Does Status Matter?: A Skeletal Analysis of Hawikku

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Title: Does Status Matter?: A Skeletal Analysis of Hawikku
Author: Gomez, Emily Janelle
Advisors: D. Troy Case, Committee Chair
Ann Ross, Committee Member
Scott Fitzpatrick, Committee Member
Abstract: Hawikku was a pre- and proto-historic Puebloan settlement associated with the Native American Zuni culture, located in the Zuni Mountains near the Arizona-New Mexico border. Archaeological excavations by the Hendricks-Hodge Expedition began in 1917 and continued until 1923. Distinct burial areas are thought to represent related groups of individuals, including males and females who held leader or authoritative positions during life. Historically, the first encounter between Spanish explorers and Puebloan peoples took place at Hawikku and it has been proposed that this settlement was the location of an attack by Francisco Coronado, the legendary explorer. Data from previous health studies on the Hawikku skeletal population show health was generally poor and neither sex nor social status insulated a person from poor health. A study of pathological lesions was undertaken to determine whether social status had an effect on osteoarthritis development. After a comprehensive analysis for osteoarthritis prevalence, there was not evidence to suggest that high status individuals had significantly different levels of osteoarthritis relative to the low status individuals. The mortuary behavior practiced at Hawikku implies that leaders probably participated in similar daily activities relative to the general population, but performed special religious rites or rituals at particular times of the year. This study contributes valuable information to our knowledge of the relationship between social organization and arthritis prevalence in the past.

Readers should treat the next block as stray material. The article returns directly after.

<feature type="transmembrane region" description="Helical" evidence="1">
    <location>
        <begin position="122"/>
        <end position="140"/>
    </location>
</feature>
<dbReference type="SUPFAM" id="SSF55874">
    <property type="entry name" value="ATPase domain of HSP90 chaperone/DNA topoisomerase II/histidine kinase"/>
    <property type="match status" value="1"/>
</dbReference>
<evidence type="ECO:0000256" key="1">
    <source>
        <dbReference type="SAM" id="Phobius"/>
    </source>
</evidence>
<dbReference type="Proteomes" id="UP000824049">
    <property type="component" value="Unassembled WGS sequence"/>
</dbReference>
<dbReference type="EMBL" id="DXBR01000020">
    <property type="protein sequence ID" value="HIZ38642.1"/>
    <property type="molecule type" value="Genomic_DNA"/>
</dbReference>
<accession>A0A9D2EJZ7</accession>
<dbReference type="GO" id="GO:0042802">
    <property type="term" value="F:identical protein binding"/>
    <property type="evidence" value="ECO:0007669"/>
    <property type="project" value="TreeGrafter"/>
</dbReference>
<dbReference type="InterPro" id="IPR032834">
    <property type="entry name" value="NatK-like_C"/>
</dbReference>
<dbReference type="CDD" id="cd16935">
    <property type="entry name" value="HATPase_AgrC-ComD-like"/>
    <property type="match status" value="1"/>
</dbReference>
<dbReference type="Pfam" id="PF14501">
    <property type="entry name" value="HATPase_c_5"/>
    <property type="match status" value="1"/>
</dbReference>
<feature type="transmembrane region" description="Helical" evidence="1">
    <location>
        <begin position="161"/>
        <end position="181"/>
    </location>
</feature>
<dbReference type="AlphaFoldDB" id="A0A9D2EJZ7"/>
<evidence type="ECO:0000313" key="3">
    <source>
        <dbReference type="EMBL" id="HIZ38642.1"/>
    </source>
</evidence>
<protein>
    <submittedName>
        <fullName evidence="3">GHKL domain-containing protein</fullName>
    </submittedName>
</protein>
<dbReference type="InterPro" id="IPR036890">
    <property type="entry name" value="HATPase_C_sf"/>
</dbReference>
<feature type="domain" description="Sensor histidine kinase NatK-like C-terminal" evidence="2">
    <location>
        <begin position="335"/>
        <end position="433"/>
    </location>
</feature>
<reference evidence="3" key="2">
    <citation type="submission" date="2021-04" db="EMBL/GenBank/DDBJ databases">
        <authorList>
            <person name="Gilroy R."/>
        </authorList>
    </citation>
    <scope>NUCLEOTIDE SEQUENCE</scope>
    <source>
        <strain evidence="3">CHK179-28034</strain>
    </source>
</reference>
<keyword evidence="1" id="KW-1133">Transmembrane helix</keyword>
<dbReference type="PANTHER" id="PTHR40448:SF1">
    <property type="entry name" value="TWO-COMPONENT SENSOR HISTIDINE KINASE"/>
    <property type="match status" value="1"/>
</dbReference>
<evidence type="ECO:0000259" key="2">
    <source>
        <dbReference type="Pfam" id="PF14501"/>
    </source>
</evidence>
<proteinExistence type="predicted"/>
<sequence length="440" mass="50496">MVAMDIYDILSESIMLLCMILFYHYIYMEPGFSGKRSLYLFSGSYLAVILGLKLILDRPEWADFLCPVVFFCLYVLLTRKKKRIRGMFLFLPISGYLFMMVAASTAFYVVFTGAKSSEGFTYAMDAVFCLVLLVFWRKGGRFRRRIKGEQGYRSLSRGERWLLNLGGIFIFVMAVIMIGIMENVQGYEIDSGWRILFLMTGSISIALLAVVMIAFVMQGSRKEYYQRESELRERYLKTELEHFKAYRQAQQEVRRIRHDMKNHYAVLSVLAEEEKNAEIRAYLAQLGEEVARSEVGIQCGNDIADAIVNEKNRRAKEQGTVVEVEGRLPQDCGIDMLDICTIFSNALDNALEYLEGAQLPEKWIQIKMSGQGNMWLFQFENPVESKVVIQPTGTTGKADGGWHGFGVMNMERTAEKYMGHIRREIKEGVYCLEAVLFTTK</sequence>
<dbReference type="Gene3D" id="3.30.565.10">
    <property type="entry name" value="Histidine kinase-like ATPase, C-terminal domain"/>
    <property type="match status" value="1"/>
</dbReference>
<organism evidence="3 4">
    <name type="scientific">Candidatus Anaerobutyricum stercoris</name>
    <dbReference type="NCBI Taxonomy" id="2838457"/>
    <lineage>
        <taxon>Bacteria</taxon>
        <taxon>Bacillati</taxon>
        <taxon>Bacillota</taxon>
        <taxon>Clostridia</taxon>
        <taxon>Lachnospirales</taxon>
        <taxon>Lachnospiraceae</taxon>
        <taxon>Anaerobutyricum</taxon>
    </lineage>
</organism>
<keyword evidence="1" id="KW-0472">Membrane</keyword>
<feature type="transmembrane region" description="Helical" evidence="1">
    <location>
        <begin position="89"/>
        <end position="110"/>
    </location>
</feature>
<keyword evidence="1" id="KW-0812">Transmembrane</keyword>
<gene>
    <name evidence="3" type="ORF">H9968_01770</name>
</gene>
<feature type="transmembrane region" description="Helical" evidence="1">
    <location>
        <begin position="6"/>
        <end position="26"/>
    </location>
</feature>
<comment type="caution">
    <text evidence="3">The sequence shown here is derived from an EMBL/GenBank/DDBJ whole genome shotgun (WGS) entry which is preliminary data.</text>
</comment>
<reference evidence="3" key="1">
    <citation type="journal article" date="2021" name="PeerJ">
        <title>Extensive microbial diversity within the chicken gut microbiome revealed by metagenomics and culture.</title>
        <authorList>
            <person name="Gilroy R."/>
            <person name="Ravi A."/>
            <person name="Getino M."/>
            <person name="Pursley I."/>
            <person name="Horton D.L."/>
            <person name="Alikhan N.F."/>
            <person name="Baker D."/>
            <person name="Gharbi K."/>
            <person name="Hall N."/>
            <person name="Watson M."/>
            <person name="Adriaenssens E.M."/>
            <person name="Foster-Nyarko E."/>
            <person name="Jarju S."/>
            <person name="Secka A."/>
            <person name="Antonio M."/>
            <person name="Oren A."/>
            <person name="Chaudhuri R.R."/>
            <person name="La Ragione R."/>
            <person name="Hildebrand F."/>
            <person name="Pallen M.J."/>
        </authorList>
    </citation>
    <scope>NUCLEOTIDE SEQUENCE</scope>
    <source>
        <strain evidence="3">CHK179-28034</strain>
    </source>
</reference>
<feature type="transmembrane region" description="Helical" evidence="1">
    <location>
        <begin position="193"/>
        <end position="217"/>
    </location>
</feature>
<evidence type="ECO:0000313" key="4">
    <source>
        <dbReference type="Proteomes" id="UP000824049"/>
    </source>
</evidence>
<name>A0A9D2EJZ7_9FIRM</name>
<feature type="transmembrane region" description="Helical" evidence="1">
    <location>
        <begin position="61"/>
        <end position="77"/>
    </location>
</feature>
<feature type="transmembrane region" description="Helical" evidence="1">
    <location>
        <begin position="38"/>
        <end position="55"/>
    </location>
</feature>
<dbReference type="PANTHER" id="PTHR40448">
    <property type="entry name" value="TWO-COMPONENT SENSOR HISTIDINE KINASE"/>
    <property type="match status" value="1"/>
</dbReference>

Date: 2009-04-22
Degree: MA
Discipline: Anthropology

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